Another update regarding relays. The Cephos replacement board works just fine. Thanks Brexit, shipping and EU import tax, the prices are stupid, though. So I did a replacemnt PCB using Omron G6K-2P 12V relays. The good news is that their current draw is a lot lower than with the original relays. That helps to save roughly 1A on the 11V rail in a 36 channel frame (9mA vs 40mA per relay * 36 channels). Since all my prototype boards went straight into the desk I have no pictures currently. I´ll add them later...
Last edited:
Regarding a 'copy' of the GL48 PSU circuit board. Use 2 ounce copper and better duplicate the htraces carrying high current on the reverse side of the board, as the copper traces heat significantly. I have a fair collection of 'toasted' boards!
Matt S
Regarding a 'copy' of the GL48 PSU circuit board. Use 2 ounce copper and better duplicate the htraces carrying high current on the reverse side of the board, as the copper traces heat significantly. I have a fair collection of 'toasted' boards!
Matt S

I´ve seen M2000 PSUs with two and three fans. Two fans are always on the rear for cooling the regulator boards. But they don´t blow air into the case, only onto the regulator heatsinks. If the PSU doesn´t have the third fan on the side mounted then everything inside will heat up significantly. It´s a good idea to install a third fan. Some cases are already pre punched for that purpose.
Just looked at a couple of my '2000 supply' collection and confirm that some have 3 fans fitted. Speaking of which the two rear fans should not be of the 'low noise' versions as low noise is only possible by low airflow so insufficient cooling. A 'side mounted' fan could be a lower (lower airflow) version as it is 'wafting about generally and mainly persuading the heat of the transformer to exit and help with capacitor cooling too.
There are at least 3 versions of power transformers I believe, with two 'laminated' and at least one torroidal version. The rear fans must blow onto the heatsinks (inwards). I forget now whether it is the 'ball bearing' or 'sleeve bearing' version fans that are the longest lasting.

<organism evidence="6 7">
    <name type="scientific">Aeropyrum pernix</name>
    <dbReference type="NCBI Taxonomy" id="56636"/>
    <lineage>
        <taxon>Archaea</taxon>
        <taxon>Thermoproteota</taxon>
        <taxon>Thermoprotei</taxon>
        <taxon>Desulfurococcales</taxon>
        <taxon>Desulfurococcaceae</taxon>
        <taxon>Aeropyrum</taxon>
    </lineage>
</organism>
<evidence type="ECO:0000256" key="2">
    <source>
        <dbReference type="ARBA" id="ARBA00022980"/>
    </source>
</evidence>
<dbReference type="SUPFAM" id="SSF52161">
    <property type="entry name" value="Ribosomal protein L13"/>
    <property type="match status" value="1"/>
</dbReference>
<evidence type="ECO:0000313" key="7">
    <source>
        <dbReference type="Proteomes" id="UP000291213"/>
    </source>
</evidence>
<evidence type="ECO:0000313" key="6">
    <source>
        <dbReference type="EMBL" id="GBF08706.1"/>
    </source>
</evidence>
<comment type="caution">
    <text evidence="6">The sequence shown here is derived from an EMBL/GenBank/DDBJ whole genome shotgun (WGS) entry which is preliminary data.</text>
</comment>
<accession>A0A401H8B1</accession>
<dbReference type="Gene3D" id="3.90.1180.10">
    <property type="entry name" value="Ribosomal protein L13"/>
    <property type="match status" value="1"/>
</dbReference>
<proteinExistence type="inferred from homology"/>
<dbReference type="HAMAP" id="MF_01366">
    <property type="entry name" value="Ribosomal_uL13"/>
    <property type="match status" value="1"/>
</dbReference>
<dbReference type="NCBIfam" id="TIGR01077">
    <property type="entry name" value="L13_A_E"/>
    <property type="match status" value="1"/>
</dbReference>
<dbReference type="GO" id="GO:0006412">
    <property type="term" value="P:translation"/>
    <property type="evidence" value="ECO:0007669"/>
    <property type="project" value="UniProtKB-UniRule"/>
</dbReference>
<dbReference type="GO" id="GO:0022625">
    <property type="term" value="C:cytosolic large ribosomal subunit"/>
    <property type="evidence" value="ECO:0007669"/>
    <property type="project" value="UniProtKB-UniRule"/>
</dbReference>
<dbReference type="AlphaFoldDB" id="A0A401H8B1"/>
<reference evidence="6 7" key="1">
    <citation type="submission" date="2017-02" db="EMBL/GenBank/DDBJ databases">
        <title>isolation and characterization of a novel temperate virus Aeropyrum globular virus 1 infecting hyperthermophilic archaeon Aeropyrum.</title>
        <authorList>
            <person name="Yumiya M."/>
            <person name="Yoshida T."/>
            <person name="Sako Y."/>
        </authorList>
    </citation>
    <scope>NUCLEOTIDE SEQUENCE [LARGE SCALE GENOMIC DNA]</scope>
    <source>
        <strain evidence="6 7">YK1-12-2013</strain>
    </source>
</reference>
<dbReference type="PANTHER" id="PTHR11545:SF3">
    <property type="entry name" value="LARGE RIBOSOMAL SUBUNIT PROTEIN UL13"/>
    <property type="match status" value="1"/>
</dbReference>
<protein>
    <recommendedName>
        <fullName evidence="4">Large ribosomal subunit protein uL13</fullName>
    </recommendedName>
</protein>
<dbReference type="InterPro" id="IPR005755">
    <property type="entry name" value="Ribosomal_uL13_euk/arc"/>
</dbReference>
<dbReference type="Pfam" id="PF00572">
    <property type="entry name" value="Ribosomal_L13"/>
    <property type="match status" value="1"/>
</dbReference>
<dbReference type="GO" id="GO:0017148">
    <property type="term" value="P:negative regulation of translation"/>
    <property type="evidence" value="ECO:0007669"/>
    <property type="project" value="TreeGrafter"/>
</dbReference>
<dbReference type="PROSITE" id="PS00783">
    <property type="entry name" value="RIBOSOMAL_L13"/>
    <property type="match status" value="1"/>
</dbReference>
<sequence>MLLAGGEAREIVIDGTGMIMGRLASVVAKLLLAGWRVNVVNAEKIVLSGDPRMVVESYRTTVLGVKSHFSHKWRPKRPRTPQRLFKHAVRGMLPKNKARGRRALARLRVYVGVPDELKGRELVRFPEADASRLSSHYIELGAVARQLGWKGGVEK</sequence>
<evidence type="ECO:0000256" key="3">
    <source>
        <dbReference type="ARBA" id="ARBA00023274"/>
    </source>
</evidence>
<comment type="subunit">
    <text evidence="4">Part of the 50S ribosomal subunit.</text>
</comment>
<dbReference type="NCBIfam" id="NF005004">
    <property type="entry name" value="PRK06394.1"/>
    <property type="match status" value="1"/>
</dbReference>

Note that the '2000' supply boxes were used for automation supplies from around 1990 onwards (the first of the Mozart desks) where they had a 3 rail XP power module fitted so not actually a '2000 supply at all.
Matt S
Hello all!

What a great thread, special thanks to jensenmann for starting it. I've been meaning to post for a while now but just getting to it as my slow season approaches. I'm not sure if I can keep up with you guys on the technical end, but thought my project may be interesting and prove useful for others with M2500s.

So, a bit about my console:
It started out as an early revision M2500 with M2000 modules (no line trim knob or hi/lo shelving eq switches) with 36 channels. When I was searching for consoles years ago, the seller contacted me with photos and service history. The console was super clean and seemed to be well cared for, having been recently re-capped (around 2009). He also upgraded the +/-18v rails to two Acopian power supplies. The 2000 PSU now handles only the logic, 48v and lights.
The asking price was way out of my league though, so at the time all I could do was dream about it. Fast forward to 2018, I re-connected with the seller and he was still selling the board, now with 10 less channels (and backplanes!!). Long story short, he made me an offer I couldn't refuse and was on a plane that day to pack her up.